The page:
Consider the following questions for rightsizing SaaS tools:

  • Does the current list of licensed users include any former employees? Or employees who no longer use the software? If so, eliminate or reprovision those seats.
  • Does every employee need the application features they currently have? For example, Zoom’s premium license enables users to meet for more than 40 minutes at a cost of $15 a month per employee. However, if your premium users consistently meet for under 40 minutes, consider moving them to a basic free plan to reduce your SaaS spend. In 2020, ViacomCBS cut its annual Zoom expenditure by more than 32% by downgrading and removing underutilized Zoom licenses

4. Look for Redundant SaaS Applications

While many organizations utilize multiple types of applications that fulfill the same primary function—your marketing and software development teams probably need very different project management applications—too many redundant applications cause excessive costs. For example, one Zylo customer discovered 48 different project management applications.

Group your redundant applications and analyze utilization data. Also, make sure to gather team and user feedback to help determine which applications offer the highest utility.

You’ll likely find opportunities to standardize on a smaller set of SaaS applications. It’s also a prime opportunity to eliminate any non-approved applications. Just ensure you communicate the changes to all employees who use the impacted software.

5. Consolidate Duplicated SaaS Subscriptions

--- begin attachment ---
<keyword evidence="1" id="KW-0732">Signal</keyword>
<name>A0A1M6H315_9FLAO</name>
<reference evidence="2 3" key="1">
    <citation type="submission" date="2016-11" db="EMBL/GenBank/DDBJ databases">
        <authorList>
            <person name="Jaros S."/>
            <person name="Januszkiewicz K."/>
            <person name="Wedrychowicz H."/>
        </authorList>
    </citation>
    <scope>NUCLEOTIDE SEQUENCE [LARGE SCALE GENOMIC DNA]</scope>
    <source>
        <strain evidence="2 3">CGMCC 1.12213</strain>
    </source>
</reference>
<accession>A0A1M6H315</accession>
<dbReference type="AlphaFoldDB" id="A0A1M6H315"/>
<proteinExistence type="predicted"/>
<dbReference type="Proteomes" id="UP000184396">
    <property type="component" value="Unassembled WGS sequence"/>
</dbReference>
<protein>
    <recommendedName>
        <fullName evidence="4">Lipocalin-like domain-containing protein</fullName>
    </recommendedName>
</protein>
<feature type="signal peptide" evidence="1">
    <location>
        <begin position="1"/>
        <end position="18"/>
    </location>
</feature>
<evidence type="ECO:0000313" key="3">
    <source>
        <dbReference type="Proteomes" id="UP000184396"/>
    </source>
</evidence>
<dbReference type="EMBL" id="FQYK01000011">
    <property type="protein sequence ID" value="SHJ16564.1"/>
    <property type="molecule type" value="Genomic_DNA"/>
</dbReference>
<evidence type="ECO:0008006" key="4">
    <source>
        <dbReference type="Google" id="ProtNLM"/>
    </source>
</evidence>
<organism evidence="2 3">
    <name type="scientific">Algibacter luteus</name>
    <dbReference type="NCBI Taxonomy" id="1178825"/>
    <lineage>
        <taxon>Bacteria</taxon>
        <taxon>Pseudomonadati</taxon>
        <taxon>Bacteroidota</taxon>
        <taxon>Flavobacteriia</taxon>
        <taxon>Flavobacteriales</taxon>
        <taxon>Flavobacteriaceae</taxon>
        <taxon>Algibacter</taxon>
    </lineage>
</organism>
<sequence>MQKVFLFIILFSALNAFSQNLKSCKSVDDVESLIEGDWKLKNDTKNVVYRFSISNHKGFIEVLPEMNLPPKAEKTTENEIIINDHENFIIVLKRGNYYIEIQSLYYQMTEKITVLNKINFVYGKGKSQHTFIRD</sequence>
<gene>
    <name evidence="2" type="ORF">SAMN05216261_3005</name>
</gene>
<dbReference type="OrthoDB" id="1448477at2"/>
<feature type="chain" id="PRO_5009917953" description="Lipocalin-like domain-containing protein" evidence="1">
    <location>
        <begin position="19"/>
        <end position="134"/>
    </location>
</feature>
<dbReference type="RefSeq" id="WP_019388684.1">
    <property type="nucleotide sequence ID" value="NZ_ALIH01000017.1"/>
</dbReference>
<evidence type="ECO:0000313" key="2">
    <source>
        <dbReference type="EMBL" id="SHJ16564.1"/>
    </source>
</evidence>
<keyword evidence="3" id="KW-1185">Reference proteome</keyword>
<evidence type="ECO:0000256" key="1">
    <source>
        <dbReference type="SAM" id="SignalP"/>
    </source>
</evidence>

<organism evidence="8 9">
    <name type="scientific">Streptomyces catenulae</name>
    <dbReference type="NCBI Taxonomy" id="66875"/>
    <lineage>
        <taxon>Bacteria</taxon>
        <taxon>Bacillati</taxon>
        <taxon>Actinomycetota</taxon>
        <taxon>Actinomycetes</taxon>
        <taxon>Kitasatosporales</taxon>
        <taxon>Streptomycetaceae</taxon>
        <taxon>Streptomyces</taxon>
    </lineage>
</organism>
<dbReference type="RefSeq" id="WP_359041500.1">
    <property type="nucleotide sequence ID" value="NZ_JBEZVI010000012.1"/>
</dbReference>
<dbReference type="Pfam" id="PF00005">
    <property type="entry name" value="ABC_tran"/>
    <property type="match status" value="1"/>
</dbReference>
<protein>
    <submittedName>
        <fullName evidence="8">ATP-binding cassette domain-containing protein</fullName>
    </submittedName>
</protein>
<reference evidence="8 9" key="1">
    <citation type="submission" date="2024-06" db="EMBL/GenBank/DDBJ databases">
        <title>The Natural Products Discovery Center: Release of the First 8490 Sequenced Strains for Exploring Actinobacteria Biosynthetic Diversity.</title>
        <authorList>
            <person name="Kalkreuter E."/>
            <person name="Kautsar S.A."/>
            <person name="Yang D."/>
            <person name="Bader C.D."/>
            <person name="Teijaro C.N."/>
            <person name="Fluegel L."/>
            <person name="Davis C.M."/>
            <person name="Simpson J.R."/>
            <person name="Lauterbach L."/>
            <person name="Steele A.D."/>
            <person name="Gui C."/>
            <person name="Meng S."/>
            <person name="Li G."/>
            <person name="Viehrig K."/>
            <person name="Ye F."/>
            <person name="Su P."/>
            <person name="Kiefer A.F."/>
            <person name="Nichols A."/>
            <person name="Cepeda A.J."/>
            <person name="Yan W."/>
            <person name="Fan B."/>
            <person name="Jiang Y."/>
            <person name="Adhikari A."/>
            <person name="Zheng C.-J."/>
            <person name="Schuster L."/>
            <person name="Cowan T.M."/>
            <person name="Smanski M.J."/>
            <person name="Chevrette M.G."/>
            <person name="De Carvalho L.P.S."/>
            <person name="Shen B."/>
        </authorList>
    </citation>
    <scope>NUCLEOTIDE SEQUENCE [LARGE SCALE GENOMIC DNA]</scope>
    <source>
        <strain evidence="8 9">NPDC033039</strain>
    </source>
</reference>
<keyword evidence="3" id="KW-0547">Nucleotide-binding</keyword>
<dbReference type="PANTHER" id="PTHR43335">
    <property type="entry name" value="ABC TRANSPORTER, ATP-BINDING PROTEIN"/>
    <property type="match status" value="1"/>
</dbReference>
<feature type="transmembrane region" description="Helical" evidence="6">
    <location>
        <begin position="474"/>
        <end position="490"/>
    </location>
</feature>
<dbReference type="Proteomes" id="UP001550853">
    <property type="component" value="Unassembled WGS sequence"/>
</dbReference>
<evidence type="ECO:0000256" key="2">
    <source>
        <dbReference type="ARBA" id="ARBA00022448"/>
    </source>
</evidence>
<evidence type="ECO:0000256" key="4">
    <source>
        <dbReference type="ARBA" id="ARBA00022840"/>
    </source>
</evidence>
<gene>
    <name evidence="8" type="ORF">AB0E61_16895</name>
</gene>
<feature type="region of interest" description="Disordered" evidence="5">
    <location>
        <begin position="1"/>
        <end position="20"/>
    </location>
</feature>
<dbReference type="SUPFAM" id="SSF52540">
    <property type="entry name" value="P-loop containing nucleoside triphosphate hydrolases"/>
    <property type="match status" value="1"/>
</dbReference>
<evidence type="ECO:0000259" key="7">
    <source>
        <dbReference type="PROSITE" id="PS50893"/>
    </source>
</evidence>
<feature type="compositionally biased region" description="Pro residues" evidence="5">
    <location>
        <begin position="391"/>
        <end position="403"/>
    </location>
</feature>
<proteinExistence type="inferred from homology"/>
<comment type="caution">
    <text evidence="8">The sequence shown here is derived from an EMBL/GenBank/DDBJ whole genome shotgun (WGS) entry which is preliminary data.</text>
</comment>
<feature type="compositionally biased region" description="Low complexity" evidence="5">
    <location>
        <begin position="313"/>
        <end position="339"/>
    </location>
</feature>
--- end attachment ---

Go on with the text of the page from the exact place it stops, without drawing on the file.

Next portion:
Just as teams purchase redundant applications, multiple employees and teams often purchase duplicate subscriptions to the same application. And sometimes employees purchase applications that the business already pays for and centrally manages.

Duplicate SaaS subscriptions increase costs because the per-user price for a single subscription purchase on the open market usually runs significantly higher than what a business or organization can negotiate with its increased buying power.

If you identify duplicate licenses, use the opportunity to consolidate or eliminate them entirely.

Pro Tip: Some SaaS applications require contractual agreements, so you may need to wait for the renewal period before making changes.

Also be aware of auto renewals. Without proactive SaaS management, organizations often miss the opportunity to negotiate a lower price or better features. Consider using Zylo’s SaaS Renewal Calendar to keep tabs on all software subscriptions and never overpay for an unnecessary auto renewal.

 


Ready to discover and optimize your organization’s SaaS spend? Get started by requesting a demo of Zylo today.

About the Author

Zylo

Zylo is the leading enterprise SaaS management platform that transforms how companies manage and optimize the vast and accelerating number of cloud-based applications organizations rely on today. The platform provides one system of record for all cloud-based software purchased across a company, enabling customers to discover, manage, measure and optimize cloud investments with real-time insights into spend, utilization and feedback data.